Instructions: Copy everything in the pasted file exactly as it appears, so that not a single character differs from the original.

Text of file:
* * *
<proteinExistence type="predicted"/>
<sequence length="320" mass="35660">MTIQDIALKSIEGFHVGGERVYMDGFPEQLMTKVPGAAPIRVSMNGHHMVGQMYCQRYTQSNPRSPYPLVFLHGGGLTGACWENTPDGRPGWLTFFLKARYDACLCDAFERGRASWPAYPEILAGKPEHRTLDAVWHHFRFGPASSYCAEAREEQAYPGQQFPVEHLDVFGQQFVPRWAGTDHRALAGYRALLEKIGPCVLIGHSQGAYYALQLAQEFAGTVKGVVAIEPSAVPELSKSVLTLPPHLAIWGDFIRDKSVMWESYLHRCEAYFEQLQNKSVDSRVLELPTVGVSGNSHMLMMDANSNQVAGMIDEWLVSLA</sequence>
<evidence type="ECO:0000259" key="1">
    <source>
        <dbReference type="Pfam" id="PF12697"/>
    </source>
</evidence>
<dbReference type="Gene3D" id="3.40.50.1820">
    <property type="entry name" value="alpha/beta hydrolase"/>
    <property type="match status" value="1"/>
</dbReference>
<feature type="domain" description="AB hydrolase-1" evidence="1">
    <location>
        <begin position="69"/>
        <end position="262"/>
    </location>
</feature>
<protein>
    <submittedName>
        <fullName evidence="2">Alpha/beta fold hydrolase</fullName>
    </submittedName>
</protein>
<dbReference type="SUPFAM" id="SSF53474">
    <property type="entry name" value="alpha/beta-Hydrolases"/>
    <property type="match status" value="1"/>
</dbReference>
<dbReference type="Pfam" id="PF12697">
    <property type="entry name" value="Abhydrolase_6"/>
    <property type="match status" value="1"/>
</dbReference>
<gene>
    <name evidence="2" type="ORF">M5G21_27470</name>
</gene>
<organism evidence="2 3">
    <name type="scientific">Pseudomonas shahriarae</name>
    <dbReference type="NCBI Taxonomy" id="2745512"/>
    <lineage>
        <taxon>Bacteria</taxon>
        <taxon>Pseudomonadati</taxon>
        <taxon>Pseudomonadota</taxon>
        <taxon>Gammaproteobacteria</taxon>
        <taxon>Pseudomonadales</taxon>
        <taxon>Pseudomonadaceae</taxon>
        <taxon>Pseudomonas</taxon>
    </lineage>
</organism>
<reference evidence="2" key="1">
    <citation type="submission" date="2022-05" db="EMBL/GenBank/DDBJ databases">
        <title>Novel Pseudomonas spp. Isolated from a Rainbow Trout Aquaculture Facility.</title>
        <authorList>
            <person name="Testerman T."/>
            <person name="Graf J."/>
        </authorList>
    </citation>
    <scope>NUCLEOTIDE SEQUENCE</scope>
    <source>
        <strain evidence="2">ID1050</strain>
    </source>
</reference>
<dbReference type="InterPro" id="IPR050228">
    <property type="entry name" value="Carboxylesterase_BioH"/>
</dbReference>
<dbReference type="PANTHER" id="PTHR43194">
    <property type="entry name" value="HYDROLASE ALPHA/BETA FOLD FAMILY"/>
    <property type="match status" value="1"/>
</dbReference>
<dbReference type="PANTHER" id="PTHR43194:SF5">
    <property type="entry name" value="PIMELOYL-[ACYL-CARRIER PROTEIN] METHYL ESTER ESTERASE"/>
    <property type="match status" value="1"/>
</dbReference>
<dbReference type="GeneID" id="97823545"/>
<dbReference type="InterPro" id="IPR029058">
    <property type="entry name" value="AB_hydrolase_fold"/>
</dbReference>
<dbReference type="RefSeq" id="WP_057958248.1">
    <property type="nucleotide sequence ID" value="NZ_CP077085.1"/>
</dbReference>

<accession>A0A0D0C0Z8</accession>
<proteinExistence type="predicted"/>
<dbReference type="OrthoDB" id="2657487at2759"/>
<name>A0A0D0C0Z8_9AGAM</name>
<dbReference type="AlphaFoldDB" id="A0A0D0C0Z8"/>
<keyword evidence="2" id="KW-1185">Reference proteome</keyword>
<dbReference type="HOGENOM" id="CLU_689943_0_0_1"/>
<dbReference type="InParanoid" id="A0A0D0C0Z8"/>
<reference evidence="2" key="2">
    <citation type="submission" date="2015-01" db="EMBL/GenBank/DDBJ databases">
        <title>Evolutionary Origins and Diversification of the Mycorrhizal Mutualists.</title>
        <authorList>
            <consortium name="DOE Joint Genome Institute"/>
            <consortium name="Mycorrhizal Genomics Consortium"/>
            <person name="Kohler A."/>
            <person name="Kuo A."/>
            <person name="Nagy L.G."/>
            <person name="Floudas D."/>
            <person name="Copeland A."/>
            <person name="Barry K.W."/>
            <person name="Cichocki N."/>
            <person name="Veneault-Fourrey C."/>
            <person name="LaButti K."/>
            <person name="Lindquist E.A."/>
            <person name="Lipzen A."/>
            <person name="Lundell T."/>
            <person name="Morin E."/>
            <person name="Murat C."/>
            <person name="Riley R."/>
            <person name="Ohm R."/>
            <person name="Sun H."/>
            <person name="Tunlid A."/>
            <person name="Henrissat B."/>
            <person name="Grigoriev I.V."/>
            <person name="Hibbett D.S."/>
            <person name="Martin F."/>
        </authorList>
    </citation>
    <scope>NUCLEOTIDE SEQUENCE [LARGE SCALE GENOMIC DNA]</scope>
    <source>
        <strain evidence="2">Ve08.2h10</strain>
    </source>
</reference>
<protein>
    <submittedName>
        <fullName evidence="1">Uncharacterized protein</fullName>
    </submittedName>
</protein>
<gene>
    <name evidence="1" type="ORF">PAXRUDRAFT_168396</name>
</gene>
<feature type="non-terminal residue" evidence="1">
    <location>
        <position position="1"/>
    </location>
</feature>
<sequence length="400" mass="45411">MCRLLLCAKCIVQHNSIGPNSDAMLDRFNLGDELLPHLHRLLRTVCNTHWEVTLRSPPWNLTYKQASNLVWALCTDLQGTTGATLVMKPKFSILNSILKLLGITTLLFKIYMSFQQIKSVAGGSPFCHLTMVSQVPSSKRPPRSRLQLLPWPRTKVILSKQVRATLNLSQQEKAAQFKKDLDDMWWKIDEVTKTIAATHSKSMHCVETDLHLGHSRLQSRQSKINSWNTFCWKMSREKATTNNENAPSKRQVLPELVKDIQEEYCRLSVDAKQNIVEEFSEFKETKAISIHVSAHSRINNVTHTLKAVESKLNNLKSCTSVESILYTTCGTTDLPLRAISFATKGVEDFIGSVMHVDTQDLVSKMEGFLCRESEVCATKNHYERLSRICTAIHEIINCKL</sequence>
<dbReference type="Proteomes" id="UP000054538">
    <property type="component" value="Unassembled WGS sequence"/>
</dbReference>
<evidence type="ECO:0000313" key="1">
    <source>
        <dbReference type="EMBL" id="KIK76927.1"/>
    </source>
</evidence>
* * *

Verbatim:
<proteinExistence type="predicted"/>
<sequence length="320" mass="35660">MTIQDIALKSIEGFHVGGERVYMDGFPEQLMTKVPGAAPIRVSMNGHHMVGQMYCQRYTQSNPRSPYPLVFLHGGGLTGACWENTPDGRPGWLTFFLKARYDACLCDAFERGRASWPAYPEILAGKPEHRTLDAVWHHFRFGPASSYCAEAREEQAYPGQQFPVEHLDVFGQQFVPRWAGTDHRALAGYRALLEKIGPCVLIGHSQGAYYALQLAQEFAGTVKGVVAIEPSAVPELSKSVLTLPPHLAIWGDFIRDKSVMWESYLHRCEAYFEQLQNKSVDSRVLELPTVGVSGNSHMLMMDANSNQVAGMIDEWLVSLA</sequence>
<evidence type="ECO:0000259" key="1">
    <source>
        <dbReference type="Pfam" id="PF12697"/>
    </source>
</evidence>
<dbReference type="Gene3D" id="3.40.50.1820">
    <property type="entry name" value="alpha/beta hydrolase"/>
    <property type="match status" value="1"/>
</dbReference>
<feature type="domain" description="AB hydrolase-1" evidence="1">
    <location>
        <begin position="69"/>
        <end position="262"/>
    </location>
</feature>
<protein>
    <submittedName>
        <fullName evidence="2">Alpha/beta fold hydrolase</fullName>
    </submittedName>
</protein>
<dbReference type="SUPFAM" id="SSF53474">
    <property type="entry name" value="alpha/beta-Hydrolases"/>
    <property type="match status" value="1"/>
</dbReference>
<dbReference type="Pfam" id="PF12697">
    <property type="entry name" value="Abhydrolase_6"/>
    <property type="match status" value="1"/>
</dbReference>
<gene>
    <name evidence="2" type="ORF">M5G21_27470</name>
</gene>
<organism evidence="2 3">
    <name type="scientific">Pseudomonas shahriarae</name>
    <dbReference type="NCBI Taxonomy" id="2745512"/>
    <lineage>
        <taxon>Bacteria</taxon>
        <taxon>Pseudomonadati</taxon>
        <taxon>Pseudomonadota</taxon>
        <taxon>Gammaproteobacteria</taxon>
        <taxon>Pseudomonadales</taxon>
        <taxon>Pseudomonadaceae</taxon>
        <taxon>Pseudomonas</taxon>
    </lineage>
</organism>
<reference evidence="2" key="1">
    <citation type="submission" date="2022-05" db="EMBL/GenBank/DDBJ databases">
        <title>Novel Pseudomonas spp. Isolated from a Rainbow Trout Aquaculture Facility.</title>
        <authorList>
            <person name="Testerman T."/>
            <person name="Graf J."/>
        </authorList>
    </citation>
    <scope>NUCLEOTIDE SEQUENCE</scope>
    <source>
        <strain evidence="2">ID1050</strain>
    </source>
</reference>
<dbReference type="InterPro" id="IPR050228">
    <property type="entry name" value="Carboxylesterase_BioH"/>
</dbReference>
<dbReference type="PANTHER" id="PTHR43194">
    <property type="entry name" value="HYDROLASE ALPHA/BETA FOLD FAMILY"/>
    <property type="match status" value="1"/>
</dbReference>
<dbReference type="PANTHER" id="PTHR43194:SF5">
    <property type="entry name" value="PIMELOYL-[ACYL-CARRIER PROTEIN] METHYL ESTER ESTERASE"/>
    <property type="match status" value="1"/>
</dbReference>
<dbReference type="GeneID" id="97823545"/>
<dbReference type="InterPro" id="IPR029058">
    <property type="entry name" value="AB_hydrolase_fold"/>
</dbReference>
<dbReference type="RefSeq" id="WP_057958248.1">
    <property type="nucleotide sequence ID" value="NZ_CP077085.1"/>
</dbReference>

<accession>A0A0D0C0Z8</accession>
<proteinExistence type="predicted"/>
<dbReference type="OrthoDB" id="2657487at2759"/>
<name>A0A0D0C0Z8_9AGAM</name>
<dbReference type="AlphaFoldDB" id="A0A0D0C0Z8"/>
<keyword evidence="2" id="KW-1185">Reference proteome</keyword>
<dbReference type="HOGENOM" id="CLU_689943_0_0_1"/>
<dbReference type="InParanoid" id="A0A0D0C0Z8"/>
<reference evidence="2" key="2">
    <citation type="submission" date="2015-01" db="EMBL/GenBank/DDBJ databases">
        <title>Evolutionary Origins and Diversification of the Mycorrhizal Mutualists.</title>
        <authorList>
            <consortium name="DOE Joint Genome Institute"/>
            <consortium name="Mycorrhizal Genomics Consortium"/>
            <person name="Kohler A."/>
            <person name="Kuo A."/>
            <person name="Nagy L.G."/>
            <person name="Floudas D."/>
            <person name="Copeland A."/>
            <person name="Barry K.W."/>
            <person name="Cichocki N."/>
            <person name="Veneault-Fourrey C."/>
            <person name="LaButti K."/>
            <person name="Lindquist E.A."/>
            <person name="Lipzen A."/>
            <person name="Lundell T."/>
            <person name="Morin E."/>
            <person name="Murat C."/>
            <person name="Riley R."/>
            <person name="Ohm R."/>
            <person name="Sun H."/>
            <person name="Tunlid A."/>
            <person name="Henrissat B."/>
            <person name="Grigoriev I.V."/>
            <person name="Hibbett D.S."/>
            <person name="Martin F."/>
        </authorList>
    </citation>
    <scope>NUCLEOTIDE SEQUENCE [LARGE SCALE GENOMIC DNA]</scope>
    <source>
        <strain evidence="2">Ve08.2h10</strain>
    </source>
</reference>
<protein>
    <submittedName>
        <fullName evidence="1">Uncharacterized protein</fullName>
    </submittedName>
</protein>
<gene>
    <name evidence="1" type="ORF">PAXRUDRAFT_168396</name>
</gene>
<feature type="non-terminal residue" evidence="1">
    <location>
        <position position="1"/>
    </location>
</feature>
<sequence length="400" mass="45411">MCRLLLCAKCIVQHNSIGPNSDAMLDRFNLGDELLPHLHRLLRTVCNTHWEVTLRSPPWNLTYKQASNLVWALCTDLQGTTGATLVMKPKFSILNSILKLLGITTLLFKIYMSFQQIKSVAGGSPFCHLTMVSQVPSSKRPPRSRLQLLPWPRTKVILSKQVRATLNLSQQEKAAQFKKDLDDMWWKIDEVTKTIAATHSKSMHCVETDLHLGHSRLQSRQSKINSWNTFCWKMSREKATTNNENAPSKRQVLPELVKDIQEEYCRLSVDAKQNIVEEFSEFKETKAISIHVSAHSRINNVTHTLKAVESKLNNLKSCTSVESILYTTCGTTDLPLRAISFATKGVEDFIGSVMHVDTQDLVSKMEGFLCRESEVCATKNHYERLSRICTAIHEIINCKL</sequence>
<dbReference type="Proteomes" id="UP000054538">
    <property type="component" value="Unassembled WGS sequence"/>
</dbReference>
<evidence type="ECO:0000313" key="1">
    <source>
        <dbReference type="EMBL" id="KIK76927.1"/>
    </source>
</evidence>